Posts Tagged ‘Biffy Clyro’

11th September 2020

Music – and people and individuals – can be positive or negative forces. Often, in the arts, destruction isn’t only a necessary but truly essential part of the creative process, and this can also mean on a long-term cyclical basis also. But ultimately, the title of Arcade Fortress’ debut album makes for a solid recommendation: there has to be some equilibrium, and in destroying more than you create, the result is a negative, an artistic minus, a kind of void or black hole.

There are times I’ve been sceptical about this, though. I mean, creating is ultimately about legacy in some shape or form: what if your output is vast but dismal? What if your legacy is like Status Quo without ‘Matchstick Men’? What if your legacy is Oasis? What if your legacy is the Vengaboys?

Clearly, some people just don’t care, and just want to leave a mark, even if it’s just a skidmark. If the tile of their album is to taken as any kind of statement or manifesto, Arcade Fortress is a band with an eye on their legacy, and they set their stall out without shame, namely to draw together aspects of Biffy Clyro, Foo Fighters and Frightened Rabbit, to produce ‘a collection of eleven festival-ready rock songs’.

And so it’s all about objectives, about ambition. I don’t think these guys have any aspirations or illusions about becoming the next voice of a generation or anything so lofty or pretentious, and once you come around to understanding that, Create More Than You Destroy makes the most sense.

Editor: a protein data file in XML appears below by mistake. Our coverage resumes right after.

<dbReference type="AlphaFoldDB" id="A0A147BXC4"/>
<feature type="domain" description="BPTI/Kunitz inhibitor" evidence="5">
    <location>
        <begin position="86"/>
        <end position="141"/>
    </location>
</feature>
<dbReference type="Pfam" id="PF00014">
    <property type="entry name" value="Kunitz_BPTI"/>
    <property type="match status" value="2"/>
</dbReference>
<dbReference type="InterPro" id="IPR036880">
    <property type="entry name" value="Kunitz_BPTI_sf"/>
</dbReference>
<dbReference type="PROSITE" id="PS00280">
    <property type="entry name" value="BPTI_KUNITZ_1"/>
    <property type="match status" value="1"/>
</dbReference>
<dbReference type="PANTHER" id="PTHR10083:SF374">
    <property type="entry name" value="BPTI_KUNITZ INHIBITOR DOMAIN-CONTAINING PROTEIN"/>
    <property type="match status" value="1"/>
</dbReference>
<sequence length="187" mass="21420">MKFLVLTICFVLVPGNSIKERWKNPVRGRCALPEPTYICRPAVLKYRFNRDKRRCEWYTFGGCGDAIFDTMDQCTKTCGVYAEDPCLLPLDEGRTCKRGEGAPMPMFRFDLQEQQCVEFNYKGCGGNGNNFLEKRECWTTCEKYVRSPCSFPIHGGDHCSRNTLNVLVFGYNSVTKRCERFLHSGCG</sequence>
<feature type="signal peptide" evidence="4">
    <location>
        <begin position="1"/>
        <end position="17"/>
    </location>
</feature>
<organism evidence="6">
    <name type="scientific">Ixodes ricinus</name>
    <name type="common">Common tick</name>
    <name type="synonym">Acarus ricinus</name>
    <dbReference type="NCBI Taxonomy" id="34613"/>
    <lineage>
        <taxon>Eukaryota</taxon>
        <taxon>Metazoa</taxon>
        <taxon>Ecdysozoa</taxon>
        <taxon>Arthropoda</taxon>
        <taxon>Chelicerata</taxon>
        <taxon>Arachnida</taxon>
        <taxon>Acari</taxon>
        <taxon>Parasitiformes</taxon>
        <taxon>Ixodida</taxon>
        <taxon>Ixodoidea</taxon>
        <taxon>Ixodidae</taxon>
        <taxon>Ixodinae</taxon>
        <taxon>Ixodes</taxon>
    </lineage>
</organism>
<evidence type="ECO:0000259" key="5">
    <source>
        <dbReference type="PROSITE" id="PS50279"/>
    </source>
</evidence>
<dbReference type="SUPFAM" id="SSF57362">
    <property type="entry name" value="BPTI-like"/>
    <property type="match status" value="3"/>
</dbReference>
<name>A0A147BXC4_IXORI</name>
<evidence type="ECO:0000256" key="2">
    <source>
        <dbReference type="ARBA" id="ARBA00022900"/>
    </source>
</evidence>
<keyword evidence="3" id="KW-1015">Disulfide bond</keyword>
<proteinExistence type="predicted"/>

Up first, ‘Oxygen Thief’ is urgent, punchy, and has a poky, up-front production. The chorus is a punk-popper primed to curry favour with Kerrang Radio with a chanty ‘oi-oi-oi-oi!’ hook bridging from a catchy chorus. It’s a surefire moshpit fave in the making, if and when moshpits return – which surely they must, at least one day. We have to cling to some hopes. And hope and aspiration is strongly infused within the songs on here.

‘Crowded’ is a bit Foos-play-pub rock, and for some reason, my ears just hear Meatloaf fronting Biffy Clyro on ‘Erosion’. Elsewhere, ‘In It’ is more Reef / Red Hot Chilli Peppers than appeals to my ear. But then, the driving ‘Nothing to Say’ blends the quiet / loud dynamic of grunge and the raw four-chord stomp of punk to produce a song that’s simple but effective and hits the spot, and with a more melodic slant on gunge than either of the two most obvious touchstones, Nirvana and Dinosaur Jr, ‘Albi’ is a slow-burner that is well-executed.

It’s not hard to hear the appeal of Arcade Fortress here. It’s been a long time in the coming, and Create More Than You Destroy is not an album to be judged on whether it’s revolutionary, but on whether it’s an artistic success based on ambition and purpose: and since their ambition is to produce songs that, quite simply, rock, and in taking on an array of styles, Arcade Fortress show they’re adaptable and have an ear for the accessible: success surely awaits.

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Arcade Fortress Artwork